Markets

Euro zone growth hits gold prices

Gold this week received a blow from some unexpected quarters. During the past few weeks, the driving force behind gold has been the Euro zone economic crisis. First it came from Greece then Portugal crisis helped the yellow metal gain and cross $1,200 per ounce mark and in a latest development, the Ireland financial woes boosted the gold prices.

However, this never ending crisis-driven gain for gold was cut short this week by the news that growth across the 16-nation eurozone accelerated for the first time in three months in July.

This report came from research group Markit, which said purchasing managers' index ( PMI ) rose to 56.7 in July, from 56.0 in June. Any score above the 50-point line indicates economic growth. And this positive news hit gold prices in global markets, which witnessed a steady fall during the past few days.

Markit said the data indicated a better-than-expected start to the second half of the year. However, Markit also warned that despite the upturn, inflows of new orders are growing at a pace well below April's peak, in part due to further signs that export growth is slowing as global trade flows cool. Service providers also provided the most downbeat assessment of future activity for eight months.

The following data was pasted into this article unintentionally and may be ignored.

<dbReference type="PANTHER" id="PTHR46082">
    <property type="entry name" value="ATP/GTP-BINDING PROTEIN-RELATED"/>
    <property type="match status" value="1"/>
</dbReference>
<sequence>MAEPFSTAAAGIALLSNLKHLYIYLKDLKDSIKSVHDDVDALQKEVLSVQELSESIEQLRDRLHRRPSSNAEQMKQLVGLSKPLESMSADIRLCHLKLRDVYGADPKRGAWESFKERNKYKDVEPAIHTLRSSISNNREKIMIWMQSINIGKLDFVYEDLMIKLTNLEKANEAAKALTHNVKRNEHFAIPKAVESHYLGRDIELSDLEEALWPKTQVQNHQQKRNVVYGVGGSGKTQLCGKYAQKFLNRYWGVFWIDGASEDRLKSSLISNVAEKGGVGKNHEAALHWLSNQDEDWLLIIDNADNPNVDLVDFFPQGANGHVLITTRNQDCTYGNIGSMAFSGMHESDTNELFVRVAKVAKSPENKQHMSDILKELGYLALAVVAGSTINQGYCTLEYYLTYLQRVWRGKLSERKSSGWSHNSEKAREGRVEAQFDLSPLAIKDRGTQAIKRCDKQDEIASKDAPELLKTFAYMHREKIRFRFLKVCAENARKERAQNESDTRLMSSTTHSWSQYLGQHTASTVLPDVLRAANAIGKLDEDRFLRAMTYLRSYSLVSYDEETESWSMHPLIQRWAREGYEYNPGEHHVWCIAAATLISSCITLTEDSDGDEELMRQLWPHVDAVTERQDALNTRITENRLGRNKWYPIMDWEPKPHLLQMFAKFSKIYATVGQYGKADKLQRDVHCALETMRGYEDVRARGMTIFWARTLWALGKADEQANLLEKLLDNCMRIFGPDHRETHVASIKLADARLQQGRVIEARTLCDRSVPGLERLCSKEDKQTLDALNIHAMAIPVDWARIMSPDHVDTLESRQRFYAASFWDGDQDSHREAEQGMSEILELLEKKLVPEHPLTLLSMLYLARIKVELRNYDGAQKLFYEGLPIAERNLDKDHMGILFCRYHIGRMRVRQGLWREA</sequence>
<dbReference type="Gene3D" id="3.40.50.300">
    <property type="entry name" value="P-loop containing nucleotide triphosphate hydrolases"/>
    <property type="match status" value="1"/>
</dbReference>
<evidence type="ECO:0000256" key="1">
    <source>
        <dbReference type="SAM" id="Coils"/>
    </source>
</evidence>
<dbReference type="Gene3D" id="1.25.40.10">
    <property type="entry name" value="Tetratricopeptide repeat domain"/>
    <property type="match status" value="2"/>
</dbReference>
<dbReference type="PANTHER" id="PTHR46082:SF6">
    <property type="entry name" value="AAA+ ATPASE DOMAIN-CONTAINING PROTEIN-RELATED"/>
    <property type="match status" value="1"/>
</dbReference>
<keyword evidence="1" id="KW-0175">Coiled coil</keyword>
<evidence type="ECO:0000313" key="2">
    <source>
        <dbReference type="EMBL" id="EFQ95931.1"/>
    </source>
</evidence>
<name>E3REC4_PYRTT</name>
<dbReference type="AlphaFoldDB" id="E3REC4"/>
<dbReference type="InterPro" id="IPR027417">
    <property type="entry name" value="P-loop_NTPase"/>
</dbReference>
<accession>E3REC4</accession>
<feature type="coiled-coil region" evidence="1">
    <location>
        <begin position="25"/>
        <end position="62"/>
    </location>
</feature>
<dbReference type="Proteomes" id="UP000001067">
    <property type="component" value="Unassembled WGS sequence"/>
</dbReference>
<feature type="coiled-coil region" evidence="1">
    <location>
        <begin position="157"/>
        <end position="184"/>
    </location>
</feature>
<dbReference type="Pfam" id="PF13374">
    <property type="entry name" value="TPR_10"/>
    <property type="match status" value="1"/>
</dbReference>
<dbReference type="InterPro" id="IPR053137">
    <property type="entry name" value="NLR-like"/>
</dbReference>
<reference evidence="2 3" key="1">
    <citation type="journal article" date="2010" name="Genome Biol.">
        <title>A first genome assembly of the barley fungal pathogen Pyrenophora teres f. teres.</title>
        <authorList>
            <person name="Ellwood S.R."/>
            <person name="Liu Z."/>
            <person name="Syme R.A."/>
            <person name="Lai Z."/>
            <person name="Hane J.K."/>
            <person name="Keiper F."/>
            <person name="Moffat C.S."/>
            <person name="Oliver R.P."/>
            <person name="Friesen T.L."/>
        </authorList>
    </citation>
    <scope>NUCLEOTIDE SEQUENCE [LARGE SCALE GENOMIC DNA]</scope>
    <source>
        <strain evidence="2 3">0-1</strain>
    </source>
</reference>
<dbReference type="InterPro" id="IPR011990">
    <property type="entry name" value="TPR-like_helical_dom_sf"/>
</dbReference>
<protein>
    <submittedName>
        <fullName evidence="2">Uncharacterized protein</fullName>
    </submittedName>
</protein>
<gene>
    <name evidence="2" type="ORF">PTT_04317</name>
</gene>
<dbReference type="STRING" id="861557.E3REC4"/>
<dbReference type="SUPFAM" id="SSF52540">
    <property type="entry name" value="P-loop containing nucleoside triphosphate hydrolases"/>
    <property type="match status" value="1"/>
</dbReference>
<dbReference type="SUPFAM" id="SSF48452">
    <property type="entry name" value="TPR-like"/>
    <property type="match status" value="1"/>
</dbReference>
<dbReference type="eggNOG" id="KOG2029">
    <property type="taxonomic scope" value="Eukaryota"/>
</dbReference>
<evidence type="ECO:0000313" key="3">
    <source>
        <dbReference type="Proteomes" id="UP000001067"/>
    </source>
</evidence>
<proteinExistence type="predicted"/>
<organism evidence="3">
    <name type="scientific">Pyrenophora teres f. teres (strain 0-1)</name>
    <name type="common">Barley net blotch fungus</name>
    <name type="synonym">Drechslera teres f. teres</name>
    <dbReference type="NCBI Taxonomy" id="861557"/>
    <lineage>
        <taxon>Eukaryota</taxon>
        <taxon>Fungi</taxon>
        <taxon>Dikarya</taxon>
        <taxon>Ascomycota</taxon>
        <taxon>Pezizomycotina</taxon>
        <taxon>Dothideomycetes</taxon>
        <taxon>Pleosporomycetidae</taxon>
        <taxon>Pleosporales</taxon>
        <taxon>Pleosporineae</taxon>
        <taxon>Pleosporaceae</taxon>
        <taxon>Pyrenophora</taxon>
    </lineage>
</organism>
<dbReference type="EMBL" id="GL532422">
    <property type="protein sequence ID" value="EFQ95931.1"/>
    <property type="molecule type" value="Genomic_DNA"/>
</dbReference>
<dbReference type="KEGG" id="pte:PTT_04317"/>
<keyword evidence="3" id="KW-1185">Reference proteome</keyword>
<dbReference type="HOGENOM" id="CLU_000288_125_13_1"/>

In the service sector the PMI index rose to 56.0 points from an upwardly-revised 55.5 in June. The manufacturing index rose more strongly, to 56.5 points from 55.6 in June.

The euro zone's private sector surged ahead this month, according to a survey released today, confounding expectations for a slowdown in growth and further quelling concerns about a double-dip recession.

Both the services and manufacturing sectors saw the pace of growth accelerate and firms took on more workers but survey compiler Markit warned in a teleconference that it might be a temporary boost from the recent soccer World Cup.

The Euro zone economy is seen growing at 1.3 per cent next year, compared to 2011 forecasts for 2.0 per cent in major trading partner Britain and 2.8 per cent for the United States, the world's biggest economy.

Germany, the 16 region's biggest economy, saw its services sector grow at its fastest pace in almost three years while its manufacturing sector saw growth pick up to a pace not far off April's 14-year survey high.

The views and opinions expressed herein are the views and opinions of the author and do not necessarily reflect those of Nasdaq, Inc.


The views and opinions expressed herein are the views and opinions of the author and do not necessarily reflect those of Nasdaq, Inc.

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